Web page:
Waste heat rejection from geothermal power stations

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Waste heat rejection systems for geothermal power stations have a significantly greater influence on plant operating performances and costs than do corresponding systems in fossil- and nuclear-fueled stations. With thermal efficiencies of only about 10%, geothermal power cycles can reject four times as much heat per kilowatt of output. Geothermal sites in the United States tend to be in water-short areas that could require use of more expensive wet/dry or dry-type cooling towers. With relatively low-temperature heat sources, the cycle economics are more sensitive to diurnal and seasonal variations in sink temperatures. Factors such as the necessity for hydrogen sulfide ... continued below

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Pages: 70

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Robertson, R C January 1, 1979.

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Description

Waste heat rejection systems for geothermal power stations have a significantly greater influence on plant operating performances and costs than do corresponding systems in fossil- and nuclear-fueled stations. With thermal efficiencies of only about 10%, geothermal power cycles can reject four times as much heat per kilowatt of output. Geothermal sites in the United States tend to be in water-short areas that could require use of more expensive wet/dry or dry-type cooling towers. With relatively low-temperature heat sources, the cycle economics are more sensitive to diurnal and seasonal variations in sink temperatures. Factors such as the necessity for hydrogen sulfide scrubbers in off-gas systems or the need to treat cooling tower blowdown before reinjection can add to the cost and complexity of goethermal waste heat rejection systems. Working fluids most commonly considered for geothermal cycles are water, ammonia, Freon-22, isobutane, and isopentane. Both low-level and barometric-leg direct-contact condensers are used, and reinforced concrete has been proposed for condenser vessels. Multipass surface condensers also have wide application. Corrosion problems at some locations have led to increased interest in titanium tubing. Studies at ORNL indicate that fluted vertical tubes can enhance condensing film coefficients by factors of 4 to 7.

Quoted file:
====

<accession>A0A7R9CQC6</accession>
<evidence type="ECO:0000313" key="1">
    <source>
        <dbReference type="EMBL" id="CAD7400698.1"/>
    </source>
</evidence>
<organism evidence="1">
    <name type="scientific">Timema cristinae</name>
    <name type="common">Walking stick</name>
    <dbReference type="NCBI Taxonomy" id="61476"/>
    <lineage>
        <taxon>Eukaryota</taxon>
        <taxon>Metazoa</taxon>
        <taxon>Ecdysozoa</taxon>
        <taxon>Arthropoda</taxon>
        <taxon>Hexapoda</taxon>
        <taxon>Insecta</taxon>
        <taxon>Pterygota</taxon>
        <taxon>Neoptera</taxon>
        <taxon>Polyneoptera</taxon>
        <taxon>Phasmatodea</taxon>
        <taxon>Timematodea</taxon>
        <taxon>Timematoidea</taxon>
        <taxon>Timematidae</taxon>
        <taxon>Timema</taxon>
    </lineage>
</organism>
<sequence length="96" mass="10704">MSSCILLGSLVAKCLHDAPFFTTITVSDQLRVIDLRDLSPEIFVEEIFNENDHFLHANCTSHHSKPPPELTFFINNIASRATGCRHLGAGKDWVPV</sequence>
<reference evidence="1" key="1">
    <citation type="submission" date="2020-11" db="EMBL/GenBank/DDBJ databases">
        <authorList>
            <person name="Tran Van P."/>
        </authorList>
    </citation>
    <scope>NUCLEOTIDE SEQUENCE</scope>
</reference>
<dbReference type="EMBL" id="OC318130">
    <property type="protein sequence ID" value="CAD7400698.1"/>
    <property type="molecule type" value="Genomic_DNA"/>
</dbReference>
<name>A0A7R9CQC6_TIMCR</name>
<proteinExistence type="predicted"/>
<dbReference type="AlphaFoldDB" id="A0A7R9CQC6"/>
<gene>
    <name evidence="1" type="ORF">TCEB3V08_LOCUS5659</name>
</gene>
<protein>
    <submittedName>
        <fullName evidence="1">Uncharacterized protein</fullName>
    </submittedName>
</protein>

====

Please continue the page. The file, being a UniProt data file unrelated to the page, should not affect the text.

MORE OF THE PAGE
Physical Description

Pages: 70

Notes

Dep. NTIS, PC A04/MF A01.

Source

  • 18. ASME national heat transfer conference, San Diego, CA, USA, Aug 1979

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  • Report No.: CONF-790808-16
  • Grant Number: W-7405-ENG-26
  • Office of Scientific & Technical Information Report Number: 6031269
  • Archival Resource Key: ark:/67531/metadc1098163

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Office of Scientific & Technical Information Technical Reports

Reports, articles and other documents harvested from the Office of Scientific and Technical Information.

Office of Scientific and Technical Information (OSTI) is the Department of Energy (DOE) office that collects, preserves, and disseminates DOE-sponsored research and development (R&D) results that are the outcomes of R&D projects or other funded activities at DOE labs and facilities nationwide and grantees at universities and other institutions.

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  • January 1, 1979

Added to The UNT Digital Library

  • Feb. 18, 2018, 3:59 p.m.

Description Last Updated

  • March 20, 2018, 9:44 p.m.

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Robertson, R C. Waste heat rejection from geothermal power stations, article, January 1, 1979; United States. (digital.library.unt.edu/ark:/67531/metadc1098163/: accessed April 25, 2018), University of North Texas Libraries, Digital Library, digital.library.unt.edu; crediting UNT Libraries Government Documents Department.